Unfortunately for crypto traders, the rebound in crypto markets was only short-lived and many coins have started to give back some of their gains.
This has led to the entire value of the cryptocurrency market falling 2.5% since this time yesterday to US$321.1 billion according to Coin Market Cap.
Here is the state of play on Thursday morning:
The Bitcoin (BTC) price is down 1.8% over the last 24 hours to US$7,379.22 per coin. This has reduced the world’s largest cryptocurrency’s market capitalisation to US$125.8 billion.
The Ethereum (ETH) price has dropped 2.8% since this time yesterday to US$552.60 per token, leaving it with a market capitalisation of US$55.1 billion.
The Ripple (XRP) price has lost 2.1% of its value over the last 24 hours and is down to 59.5 U.S. cents. This has reduced Ripple’s market capitalisation to US$23.3 billion.
The Bitcoin Cash (BCH) price is down 2.4% over the last 24 hours to US$971.13 per token, giving the Bitcoin spin-off a reduced market capitalisation of just under US$16.7 billion.
The EOS (EOS) price has dropped 2.8% since this time yesterday to US$11.95, leaving the fledgling alt coin with a market capitalisation of US$10.6 billion.
Outside the top five it was a sea of red once again with only two of the top 25 in positive territory over the last 24 hours.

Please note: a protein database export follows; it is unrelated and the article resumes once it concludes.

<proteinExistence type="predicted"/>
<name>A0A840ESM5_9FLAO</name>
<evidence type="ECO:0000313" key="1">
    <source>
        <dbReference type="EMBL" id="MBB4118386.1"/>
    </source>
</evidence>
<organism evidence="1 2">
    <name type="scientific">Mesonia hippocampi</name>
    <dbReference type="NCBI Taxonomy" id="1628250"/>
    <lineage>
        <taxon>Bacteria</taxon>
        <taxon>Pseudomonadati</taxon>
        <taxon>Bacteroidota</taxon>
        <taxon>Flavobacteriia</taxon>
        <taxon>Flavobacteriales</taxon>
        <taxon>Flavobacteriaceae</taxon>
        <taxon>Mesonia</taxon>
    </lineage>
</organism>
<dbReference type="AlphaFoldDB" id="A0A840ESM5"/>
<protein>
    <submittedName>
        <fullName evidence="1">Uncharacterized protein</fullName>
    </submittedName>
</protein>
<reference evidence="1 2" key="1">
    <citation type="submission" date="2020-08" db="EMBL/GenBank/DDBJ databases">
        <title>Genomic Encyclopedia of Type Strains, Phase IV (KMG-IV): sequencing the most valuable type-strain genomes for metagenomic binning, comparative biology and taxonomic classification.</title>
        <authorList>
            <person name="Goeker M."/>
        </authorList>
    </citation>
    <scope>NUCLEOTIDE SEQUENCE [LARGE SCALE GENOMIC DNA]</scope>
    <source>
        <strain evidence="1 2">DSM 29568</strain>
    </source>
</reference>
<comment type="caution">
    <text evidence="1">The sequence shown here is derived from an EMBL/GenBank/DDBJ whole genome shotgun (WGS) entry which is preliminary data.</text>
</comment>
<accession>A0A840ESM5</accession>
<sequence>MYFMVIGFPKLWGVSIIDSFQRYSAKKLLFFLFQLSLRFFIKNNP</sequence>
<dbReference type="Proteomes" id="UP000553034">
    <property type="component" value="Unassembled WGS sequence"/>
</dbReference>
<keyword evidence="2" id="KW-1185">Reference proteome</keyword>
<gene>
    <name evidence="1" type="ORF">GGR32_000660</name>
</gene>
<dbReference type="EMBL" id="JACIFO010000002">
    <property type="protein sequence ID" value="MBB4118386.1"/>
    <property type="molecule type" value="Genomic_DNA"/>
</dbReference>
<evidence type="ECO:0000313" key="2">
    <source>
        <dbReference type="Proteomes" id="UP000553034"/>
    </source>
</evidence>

The Litecoin (LTC) price is down 2.8%, the Cardano (ADA) price is up a fraction, the Stellar (XLM) price is off 2.3%, the IOTA (MIOTA) price is lower by 3.6%, and the TRON (TRX) price has been the worst performer in the top ten with a 5.2% decline.
Bitcoin and the rest of the cryptocurrencies appeared to rally higher on Wednesday due to the turmoil on financial markets following the latest political developments in Italy.
With the political fears now easing and markets pushing higher, it appears traders have taken profit on cryptocurrencies and gone back to the share market again.
I think the next 24 hours will be key for the cryptocurrency market. If it can stabilise or even move higher from here then it might be able to break out of its downtrend, but if not then I fear the market will drop through the symbolic US$300 billion mark in the coming days.
In light of this, I continue to believe it is best to watch on from the safety of the sidelines and focus on other investment opportunities.
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Motley Fool contributor James Mickleboro has no position in any of the stocks mentioned. The Motley Fool Australia has no position in any of the stocks mentioned. We Fools may not all hold the same opinions, but we all believe that considering a diverse range of insights makes us better investors. The Motley Fool has a disclosure policy. This article contains general investment advice only (under AFSL 400691). Authorised by Scott Phillips.